The Lowell Whiteman School’s leader retires early |

The Lowell Whiteman School’s leader retires early

Scott Franz

Chris Taylor

— The Lowell Whiteman School is under new leadership following the sudden retirement of Head of School Chris Taylor.

The school’s Board of Trustees announced the leadership shuffle late last week.

"Our core programs of which we are so proud and which benefit our students every day … have been enriched during his tenure," the board wrote in a letter to friends of the school. "The school thanks Chris for helping us to advance the mission of the Lowell Whiteman School."

Meg Morse, the private school’s academic dean, will serve as the school's interim leader.

Taylor started at Lowell Whiteman in the summer of 2010 and his contract with the school wasn’t set to expire until June 2014. According to the board, Taylor was planning to retire at the end of his contract next year, and a search for his replacement already was under way.

A consultant from a national search firm was at the campus for three days last month interviewing students and staff to gauge what they want to see in Taylor’s successor.

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"It seemed to be a good time to make the change," board Chairman Nicholas Rose said Monday morning about Taylor’s sudden departure. "It was perhaps a mutual decision."

Messages left for Taylor on his cell phone weren’t returned Monday.

Board members reached Monday wouldn’t comment on who initiated Taylor’s early retirement, which came as students and staff at the campus were off on a spring break that lasts until April 8.

Rose said Taylor's departure was due to a variety of reasons.

"Chris did a great job for the school," Rose said. "When he was hired, there were some changes in the organization and the structure of the school that needed to be put in place and he did a good job making them. He was a little controversial, but he got in there and did a fantastic job."

Making a mark

During his tenure at the rustic campus north of Steamboat Springs, Taylor made a mark and tried to reverse the school’s trend of declining enrollment that started four years before his arrival.

The school had 106 students during the 2006-07 school year. Today, it has 55.

Last school year, Taylor spearheaded a recruiting effort in China that successfully brought multiple students from the Asian nation to learn here in Steamboat.

"The world is getting smaller and smaller," Taylor told the Steamboat Today at the time. "I think it's going to be really exciting to have Chinese kids here and for our students around here to learn more about China."

Also under Taylor’s leadership, the school hired a new dedicated director of admissions and brought on a specialist to work with students with identified learning disabilities.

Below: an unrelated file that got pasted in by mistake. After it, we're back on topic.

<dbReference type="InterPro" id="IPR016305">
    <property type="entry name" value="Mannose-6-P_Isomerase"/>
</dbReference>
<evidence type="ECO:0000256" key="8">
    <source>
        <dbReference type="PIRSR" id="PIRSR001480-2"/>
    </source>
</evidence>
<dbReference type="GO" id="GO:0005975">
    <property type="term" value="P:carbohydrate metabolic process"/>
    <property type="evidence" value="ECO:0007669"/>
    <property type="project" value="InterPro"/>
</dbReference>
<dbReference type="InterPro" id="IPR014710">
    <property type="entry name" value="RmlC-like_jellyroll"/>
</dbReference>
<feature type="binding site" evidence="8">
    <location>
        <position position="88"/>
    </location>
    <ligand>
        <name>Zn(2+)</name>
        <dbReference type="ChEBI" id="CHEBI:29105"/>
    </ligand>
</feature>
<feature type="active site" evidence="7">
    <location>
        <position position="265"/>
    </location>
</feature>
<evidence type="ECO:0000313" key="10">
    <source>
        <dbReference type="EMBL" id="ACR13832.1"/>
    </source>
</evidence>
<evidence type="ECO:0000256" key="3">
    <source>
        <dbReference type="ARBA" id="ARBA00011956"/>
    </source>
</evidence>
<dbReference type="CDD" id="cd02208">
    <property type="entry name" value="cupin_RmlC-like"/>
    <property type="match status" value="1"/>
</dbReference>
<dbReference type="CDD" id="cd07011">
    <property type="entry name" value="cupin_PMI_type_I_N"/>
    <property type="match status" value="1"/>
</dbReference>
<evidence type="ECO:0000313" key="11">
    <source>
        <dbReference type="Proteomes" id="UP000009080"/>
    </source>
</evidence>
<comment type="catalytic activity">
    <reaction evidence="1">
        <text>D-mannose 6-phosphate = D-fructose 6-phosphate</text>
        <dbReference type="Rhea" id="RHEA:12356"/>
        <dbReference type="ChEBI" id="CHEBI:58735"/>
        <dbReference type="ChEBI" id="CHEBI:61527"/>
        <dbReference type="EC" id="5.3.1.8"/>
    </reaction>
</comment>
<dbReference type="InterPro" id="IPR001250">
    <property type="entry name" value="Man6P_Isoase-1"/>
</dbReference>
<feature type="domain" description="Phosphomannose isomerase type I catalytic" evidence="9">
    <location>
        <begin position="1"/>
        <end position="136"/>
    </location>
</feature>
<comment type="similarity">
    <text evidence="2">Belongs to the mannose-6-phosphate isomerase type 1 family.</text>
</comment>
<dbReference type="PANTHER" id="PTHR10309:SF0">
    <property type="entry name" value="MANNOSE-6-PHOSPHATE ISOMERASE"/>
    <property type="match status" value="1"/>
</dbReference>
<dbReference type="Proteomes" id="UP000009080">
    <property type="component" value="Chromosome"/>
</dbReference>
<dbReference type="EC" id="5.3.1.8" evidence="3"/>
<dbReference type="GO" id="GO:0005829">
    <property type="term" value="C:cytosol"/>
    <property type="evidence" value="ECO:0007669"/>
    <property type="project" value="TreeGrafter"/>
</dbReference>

Rose said Taylor also changed the structure of the school’s residential program, increased the safety at the campus and made other staffing changes.

"Some of the changes weren’t initially well received, but once the changes were understood, people got used to them," Rose said. "Everything he did was necessary."

Taylor, an avid skier, biker and hiker, came to Whiteman after serving as the interim head of school at the Indepenent School in Wichita, Kan. Before that, he spent 10 years at the Alexander Dawson School in Lafayette, near Boulder.

"I have been in private school education for more than 30 years," he told the Steamboat Today after he was hired at Whiteman. "I don't think I've seen a more interesting program (than Whiteman’s). It has a very strong academic program and has set up a schedule for a highly competitive program for kids to ski and snowboard. It has an extensive foreign travel and service program.

"You put all those together, and you've got a very exciting program and a very exciting community."

Looking forward

Whiteman board members said Monday they were excited to have Morse serve as the school’s leader through June of next year.

The interim head of school has been with the campus for 14 years and has taught English and Algebra II classes. She also has served as the school’s college counselor.

"We’re excited by Meg taking over, and we believe it will be an excellent move," board member Sandy Horner said.

Reached Monday, Morse said her promotion came as a surprise, and she looks forward to taking the reins.

"For me, there’s always opportunities in transition," Morse said. "It’s time to look at all the great things we do and improve them. It’s nice to be in a leadership role to help facilitate the process."

To reach Scott Franz, call 970-871-4210 or email